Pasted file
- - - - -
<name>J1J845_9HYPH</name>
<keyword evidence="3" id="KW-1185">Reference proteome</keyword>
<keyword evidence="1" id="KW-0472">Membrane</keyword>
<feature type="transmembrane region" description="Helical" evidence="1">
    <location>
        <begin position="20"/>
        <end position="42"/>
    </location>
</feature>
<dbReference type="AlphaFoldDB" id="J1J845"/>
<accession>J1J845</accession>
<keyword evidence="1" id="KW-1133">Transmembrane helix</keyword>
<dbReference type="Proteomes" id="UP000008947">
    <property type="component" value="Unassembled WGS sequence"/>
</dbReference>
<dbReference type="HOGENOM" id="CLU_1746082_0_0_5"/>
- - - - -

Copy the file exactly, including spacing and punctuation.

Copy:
<name>J1J845_9HYPH</name>
<keyword evidence="3" id="KW-1185">Reference proteome</keyword>
<keyword evidence="1" id="KW-0472">Membrane</keyword>
<feature type="transmembrane region" description="Helical" evidence="1">
    <location>
        <begin position="20"/>
        <end position="42"/>
    </location>
</feature>
<dbReference type="AlphaFoldDB" id="J1J845"/>
<accession>J1J845</accession>
<keyword evidence="1" id="KW-1133">Transmembrane helix</keyword>
<dbReference type="Proteomes" id="UP000008947">
    <property type="component" value="Unassembled WGS sequence"/>
</dbReference>
<dbReference type="HOGENOM" id="CLU_1746082_0_0_5"/>